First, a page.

December 1st, 1955 Rosa Parks Stood UP by Staying Seated.
Untapped Potential stands in respect for the mother of the civil rights movement Rosa Parks.
Rosa Louise McCauley Parks led an impressive life picking cotton alongside her grandparents at age 6, attending segregated schools in Alabama to pursue her education, working for the NAACP investigating crimes against Black people, becoming a registered voter after taking the literacy test three times. On December 1, 1955 she was arrested for defying a bus driver's order to give up her seat in the colored section to a white man. Her arrest ignited the bus boycott which lasted for 381 days. In June 1956, the district court declared racial segregation laws ( called "Jim Crow laws") unconstitutional. On November 13, 1956, the U.S. Supreme Court struck down Alabama state and Montgomery city bus segregation laws as being in violation of the equal protection clause of the 14th Amendment to the U.S. Constitution. After the city of Montgomery lost its appeal, it lifted its enforcement of bus segregation and the boycott officially ended on December 20, 1956.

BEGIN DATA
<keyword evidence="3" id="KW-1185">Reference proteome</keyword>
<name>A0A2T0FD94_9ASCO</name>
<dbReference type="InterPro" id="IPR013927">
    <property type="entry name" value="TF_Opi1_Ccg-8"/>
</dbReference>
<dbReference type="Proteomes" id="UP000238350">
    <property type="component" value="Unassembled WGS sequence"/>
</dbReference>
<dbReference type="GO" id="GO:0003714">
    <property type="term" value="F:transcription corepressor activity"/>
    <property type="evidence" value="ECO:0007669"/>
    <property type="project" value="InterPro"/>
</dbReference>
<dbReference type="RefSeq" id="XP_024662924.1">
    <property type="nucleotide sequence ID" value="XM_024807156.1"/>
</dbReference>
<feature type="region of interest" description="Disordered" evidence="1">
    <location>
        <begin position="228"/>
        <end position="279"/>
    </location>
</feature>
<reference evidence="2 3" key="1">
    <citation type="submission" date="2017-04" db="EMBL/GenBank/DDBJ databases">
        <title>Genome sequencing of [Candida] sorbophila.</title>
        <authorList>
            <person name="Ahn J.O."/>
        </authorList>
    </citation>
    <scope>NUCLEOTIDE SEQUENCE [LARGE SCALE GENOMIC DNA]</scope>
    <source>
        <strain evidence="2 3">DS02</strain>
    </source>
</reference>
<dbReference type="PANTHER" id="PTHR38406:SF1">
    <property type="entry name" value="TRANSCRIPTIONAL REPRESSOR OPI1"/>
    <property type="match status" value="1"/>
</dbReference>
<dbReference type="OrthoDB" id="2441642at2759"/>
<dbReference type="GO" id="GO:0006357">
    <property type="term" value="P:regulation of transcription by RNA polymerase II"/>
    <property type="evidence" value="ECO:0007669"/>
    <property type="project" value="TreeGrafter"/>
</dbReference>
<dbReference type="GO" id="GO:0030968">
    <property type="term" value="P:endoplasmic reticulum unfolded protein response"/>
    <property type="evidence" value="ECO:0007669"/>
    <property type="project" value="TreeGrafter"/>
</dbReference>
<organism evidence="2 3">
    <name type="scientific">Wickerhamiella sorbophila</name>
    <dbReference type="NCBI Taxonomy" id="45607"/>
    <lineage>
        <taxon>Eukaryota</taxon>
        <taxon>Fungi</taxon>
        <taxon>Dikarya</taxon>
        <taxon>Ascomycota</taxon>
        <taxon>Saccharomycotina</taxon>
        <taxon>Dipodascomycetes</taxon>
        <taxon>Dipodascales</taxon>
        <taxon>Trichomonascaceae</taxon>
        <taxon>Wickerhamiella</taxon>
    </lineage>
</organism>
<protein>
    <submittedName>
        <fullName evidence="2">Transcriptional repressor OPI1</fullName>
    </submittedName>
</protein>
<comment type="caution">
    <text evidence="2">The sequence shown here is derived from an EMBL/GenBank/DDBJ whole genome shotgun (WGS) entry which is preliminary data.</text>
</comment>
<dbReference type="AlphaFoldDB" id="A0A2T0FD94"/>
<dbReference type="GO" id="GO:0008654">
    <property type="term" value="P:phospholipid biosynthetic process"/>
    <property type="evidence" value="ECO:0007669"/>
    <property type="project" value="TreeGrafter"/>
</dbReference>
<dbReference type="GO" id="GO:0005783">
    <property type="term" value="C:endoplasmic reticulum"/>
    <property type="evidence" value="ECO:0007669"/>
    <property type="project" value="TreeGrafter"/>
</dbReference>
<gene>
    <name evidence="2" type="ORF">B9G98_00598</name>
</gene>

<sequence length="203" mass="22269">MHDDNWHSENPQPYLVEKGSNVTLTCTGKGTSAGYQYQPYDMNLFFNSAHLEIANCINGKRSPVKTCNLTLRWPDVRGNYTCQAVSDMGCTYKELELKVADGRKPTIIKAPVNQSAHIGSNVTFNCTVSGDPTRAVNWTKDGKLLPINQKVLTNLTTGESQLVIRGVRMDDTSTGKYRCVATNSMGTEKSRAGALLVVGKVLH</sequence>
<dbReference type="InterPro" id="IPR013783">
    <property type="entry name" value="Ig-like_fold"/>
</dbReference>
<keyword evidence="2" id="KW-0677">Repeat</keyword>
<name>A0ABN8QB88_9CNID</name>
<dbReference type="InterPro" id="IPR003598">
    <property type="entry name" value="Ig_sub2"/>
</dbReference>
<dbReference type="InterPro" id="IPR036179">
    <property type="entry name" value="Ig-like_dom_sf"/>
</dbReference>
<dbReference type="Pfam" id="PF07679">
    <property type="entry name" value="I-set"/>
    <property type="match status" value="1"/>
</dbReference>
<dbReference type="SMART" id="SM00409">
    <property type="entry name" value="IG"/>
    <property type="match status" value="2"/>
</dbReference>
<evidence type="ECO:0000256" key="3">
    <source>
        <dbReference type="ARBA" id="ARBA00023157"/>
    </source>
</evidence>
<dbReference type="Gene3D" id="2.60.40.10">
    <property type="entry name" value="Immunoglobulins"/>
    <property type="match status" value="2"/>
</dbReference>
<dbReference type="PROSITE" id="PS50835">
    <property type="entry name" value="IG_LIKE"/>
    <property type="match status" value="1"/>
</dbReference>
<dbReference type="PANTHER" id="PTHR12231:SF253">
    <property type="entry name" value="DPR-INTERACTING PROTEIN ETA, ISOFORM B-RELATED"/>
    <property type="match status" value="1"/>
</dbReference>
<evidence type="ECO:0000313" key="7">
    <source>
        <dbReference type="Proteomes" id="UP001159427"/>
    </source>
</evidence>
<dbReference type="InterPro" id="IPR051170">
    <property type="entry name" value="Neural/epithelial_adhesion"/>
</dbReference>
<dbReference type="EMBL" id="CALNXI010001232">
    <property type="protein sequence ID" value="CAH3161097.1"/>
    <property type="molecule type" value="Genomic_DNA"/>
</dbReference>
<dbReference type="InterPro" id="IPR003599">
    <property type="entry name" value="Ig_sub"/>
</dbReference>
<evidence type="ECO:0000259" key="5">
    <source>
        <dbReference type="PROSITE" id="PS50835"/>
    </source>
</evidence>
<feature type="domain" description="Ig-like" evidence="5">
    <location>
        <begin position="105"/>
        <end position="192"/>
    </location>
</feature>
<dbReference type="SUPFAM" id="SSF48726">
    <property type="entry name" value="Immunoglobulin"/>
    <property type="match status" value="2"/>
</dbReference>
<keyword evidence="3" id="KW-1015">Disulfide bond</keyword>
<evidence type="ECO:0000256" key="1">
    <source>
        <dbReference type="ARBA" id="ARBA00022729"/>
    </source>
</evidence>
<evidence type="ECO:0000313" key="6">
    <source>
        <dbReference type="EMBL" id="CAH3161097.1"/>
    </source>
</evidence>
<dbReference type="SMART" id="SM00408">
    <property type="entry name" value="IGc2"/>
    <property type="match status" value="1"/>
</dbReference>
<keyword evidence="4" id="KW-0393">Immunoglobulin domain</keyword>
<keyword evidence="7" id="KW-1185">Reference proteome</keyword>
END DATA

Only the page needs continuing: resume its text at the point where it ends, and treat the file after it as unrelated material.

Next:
“People always say that I didn't give up my seat because I was tired ... the only tired I was, was tired of giving in.” —Rosa Parks
Rosa Parks spent decades fighting for civil rights prior to the famous December 1st arrest. Following the boycott, she and her husband both suffered hardship, losing their jobs and receiving death threats. In 1957 she and her husband moved to Detroit. She continued her activism throughout her life, earning many accolades including more than 43 honorary doctorate degrees, the highest NAACP honor the Spingarn Medal, the Presidential Medal of Freedom, the US Congressional Gold Medal, Martin Luther King Jr. Nonviolent Peace Prize, and being named TIME magazine's 1999 list of "The 20 Most Influential People of the 20th Century.”
Rosa Parks died on October 24, 2005 at the age of 92. Three days later the US Senate passed a resolution to honor Parks by allowing her body to lie in honor in the U.S. Capitol Rotunda. This marked the first time for a woman to receive this recognition.
Interested in learning more about this remarkable courageous woman?
Explore the Rosa and Raymond Parks Institute for Self Development Pathways to Freedom, which take students on bus tours to important civil rights and underground railroad sites.
Read her autobiography Rosa Parks: My Story published in 1948 about her life growing up in segregated South or Reflections by Rosa Parks: The Quiet Strength and Faith of a Woman Who Changed a Nation where she covers topics including topics like dealing with fear, facing injustice, developing character and determination, faith in God, and her hope for the future.
Check out the Rosa Parks Museum at Troy University.
“I would like to be remembered as a person who wanted to be free ... so other people would be also free.” —Rosa Parks
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